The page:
For Air Liquide, which has been handling hydrogen for more than 50 years, the question of safety is non-negotiable: it is a priority. We have, of course, put in place all the necessary protection systems to produce, store, transport and use this gas under optimal conditions. But we also have a duty to share this safety culture with as many people as possible. It is for this reason that we have formed partnerships and contribute to regulatory groups to share our industrial expertise and allow the general public to safely take advantage of the numerous benefits of this source of energy.

“Hydrogen will be the key driver for a successful energy transition.”

How is the growth of hydrogen charging stations structured?

We have noticed that the most promising regions are those where the most invested manufacturers are located. This is the case in Japan, a particularly fast-growing market which is home to Toyota (which is building the Mirai) and Honda (the manufacturer of the Clarity). In South Korea, the home of Hyundai and the Nexo, the network is also growing rapidly. In addition, we have seen that regions which have adopted an incentive-based approach also favor the hydrogen charging station network. This is the case in California, but also in Germany, Sweden, Norway and Denmark, which have all taken measures to either limit or prohibit internal combustion vehicles. These measures encourage the development of the infrastructure and allow these countries to position themselves as the future leaders in clean mobility.

Beyond mobility, what other future uses are possible for hydrogen energy?

The mobility sector is not the only scope of application for hydrogen energy. It is a vital trigger that needs to be successful to launch the energy transition. Hydrogen energy allows for the long-term storage of energy – unlike batteries. This storage is a key factor in the quest for a cleaner future, as it will allow us to increase the share of renewable energies, which are intermittent in nature, in the energy mix. 

 

But that is not all! The electrification of industry, domestic heating, digitization-related energy needs and more. The list of uses for this molecule is long and vast: hence the reference to a systemic solution. 

What is the growth outlook for the hydrogen market?

Hydrogen mobility is a rapidly growing market, which brings together environmental benefits and those of a new economy. But as Bertrand Piccard, Initiator and Chairman of Solar Impulse, puts it, “sustainable development innovation only makes sense if there is a market for it. We need this combination of ecology and the economy.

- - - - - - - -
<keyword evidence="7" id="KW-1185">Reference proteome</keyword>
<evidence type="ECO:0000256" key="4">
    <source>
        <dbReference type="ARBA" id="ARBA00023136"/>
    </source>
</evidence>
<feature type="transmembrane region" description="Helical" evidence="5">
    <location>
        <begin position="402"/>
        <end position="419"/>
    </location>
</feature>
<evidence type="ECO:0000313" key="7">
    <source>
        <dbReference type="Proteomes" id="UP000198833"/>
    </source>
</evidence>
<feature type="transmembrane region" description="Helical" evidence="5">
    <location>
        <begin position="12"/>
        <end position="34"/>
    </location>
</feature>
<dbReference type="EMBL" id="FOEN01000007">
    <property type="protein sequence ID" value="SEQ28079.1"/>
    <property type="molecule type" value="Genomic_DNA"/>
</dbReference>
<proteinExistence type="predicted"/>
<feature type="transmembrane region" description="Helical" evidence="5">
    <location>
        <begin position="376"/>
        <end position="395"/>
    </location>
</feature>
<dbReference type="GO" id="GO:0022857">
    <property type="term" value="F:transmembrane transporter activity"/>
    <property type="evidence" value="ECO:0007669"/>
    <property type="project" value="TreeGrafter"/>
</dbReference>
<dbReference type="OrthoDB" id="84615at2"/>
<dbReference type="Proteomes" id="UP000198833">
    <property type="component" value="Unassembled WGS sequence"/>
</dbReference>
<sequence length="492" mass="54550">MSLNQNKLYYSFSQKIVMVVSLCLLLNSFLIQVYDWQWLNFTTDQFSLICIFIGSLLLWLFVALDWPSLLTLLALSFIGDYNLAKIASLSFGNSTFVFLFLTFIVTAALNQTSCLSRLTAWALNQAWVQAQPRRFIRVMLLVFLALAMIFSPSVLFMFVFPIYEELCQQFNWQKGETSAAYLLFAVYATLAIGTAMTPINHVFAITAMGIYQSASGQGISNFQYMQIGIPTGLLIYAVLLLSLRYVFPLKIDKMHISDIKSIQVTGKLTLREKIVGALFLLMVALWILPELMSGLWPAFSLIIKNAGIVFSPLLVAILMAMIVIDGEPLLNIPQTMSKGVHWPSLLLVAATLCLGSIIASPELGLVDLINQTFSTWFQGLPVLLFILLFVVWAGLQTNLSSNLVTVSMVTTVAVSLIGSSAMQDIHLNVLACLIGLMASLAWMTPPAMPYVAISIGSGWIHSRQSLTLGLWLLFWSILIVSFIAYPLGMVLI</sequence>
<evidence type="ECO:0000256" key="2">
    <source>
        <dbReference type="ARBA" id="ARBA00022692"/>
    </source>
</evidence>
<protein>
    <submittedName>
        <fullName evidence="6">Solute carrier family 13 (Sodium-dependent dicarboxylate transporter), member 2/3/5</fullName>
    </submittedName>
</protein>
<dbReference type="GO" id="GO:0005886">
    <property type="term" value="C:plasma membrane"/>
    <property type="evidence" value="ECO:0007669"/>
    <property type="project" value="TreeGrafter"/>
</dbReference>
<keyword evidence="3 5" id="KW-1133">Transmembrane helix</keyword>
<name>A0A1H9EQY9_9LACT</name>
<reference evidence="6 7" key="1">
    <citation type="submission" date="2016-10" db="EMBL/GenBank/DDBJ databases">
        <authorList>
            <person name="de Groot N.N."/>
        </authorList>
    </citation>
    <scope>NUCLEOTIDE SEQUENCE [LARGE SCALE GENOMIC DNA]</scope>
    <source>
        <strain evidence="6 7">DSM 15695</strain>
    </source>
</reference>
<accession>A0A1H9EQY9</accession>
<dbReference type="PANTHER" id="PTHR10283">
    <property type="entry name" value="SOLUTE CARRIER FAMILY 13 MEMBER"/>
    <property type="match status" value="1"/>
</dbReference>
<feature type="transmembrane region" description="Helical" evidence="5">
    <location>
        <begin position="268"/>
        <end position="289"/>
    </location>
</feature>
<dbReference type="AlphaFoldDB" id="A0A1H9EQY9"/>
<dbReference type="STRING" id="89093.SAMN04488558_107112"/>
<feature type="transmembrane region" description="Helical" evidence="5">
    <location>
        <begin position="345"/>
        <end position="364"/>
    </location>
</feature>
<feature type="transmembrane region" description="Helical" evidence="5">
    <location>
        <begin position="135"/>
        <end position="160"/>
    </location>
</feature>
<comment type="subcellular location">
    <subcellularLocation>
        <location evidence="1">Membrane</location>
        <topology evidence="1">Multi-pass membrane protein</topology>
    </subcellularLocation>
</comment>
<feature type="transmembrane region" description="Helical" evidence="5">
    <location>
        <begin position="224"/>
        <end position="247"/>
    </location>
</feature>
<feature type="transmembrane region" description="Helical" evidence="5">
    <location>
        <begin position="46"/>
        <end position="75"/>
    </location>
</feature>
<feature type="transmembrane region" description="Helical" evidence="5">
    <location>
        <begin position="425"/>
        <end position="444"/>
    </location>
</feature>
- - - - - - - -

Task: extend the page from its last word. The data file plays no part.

Hydrogen is a step towards this. A report published by consulting firm McKinsey envision by 2050 a market for hydrogen and hydrogen technologies with revenues of more than $2.5 trillion per year. This gas will represent around 18% of global energy demand, will help reduce CO2 emissions by around 6 gigatons and will create 30 million jobs.

 

For Air Liquide, hydrogen is a huge challenge in terms of commercial development. If Air Liquide manages to control just 1% of what this market will represent by 2050, we will double our current revenue.

 

We must not forget either that transport is not just private cars. It also includes a wide range of uses such as buses, utility vehicles and trucks, the shipping sector which includes maritime freight, and even air travel: the hydrogen-fueled electric plane was one of the highlights of the recent Paris Air Show at Le Bourget. Guillaume Faury, the Chairman and CEO of Airbus, has even said that hydrogen is at the heart of his vision for the aircraft of the future.
 

Hydrogen energy: a solution for clean mobility

Destination: hydrogen

Hydrogen has amazing potential for helping society tackle the energy transition challenge by including renewable sources in the energy mix and decarbonizing the end uses of fossil fuels.

Pioneering companies have already moved to hydrogen. This major energy shift has begun across all areas of transport and energy production in which hydrogen is a simple, clean and efficient solution. 

Article published on July 29, 2019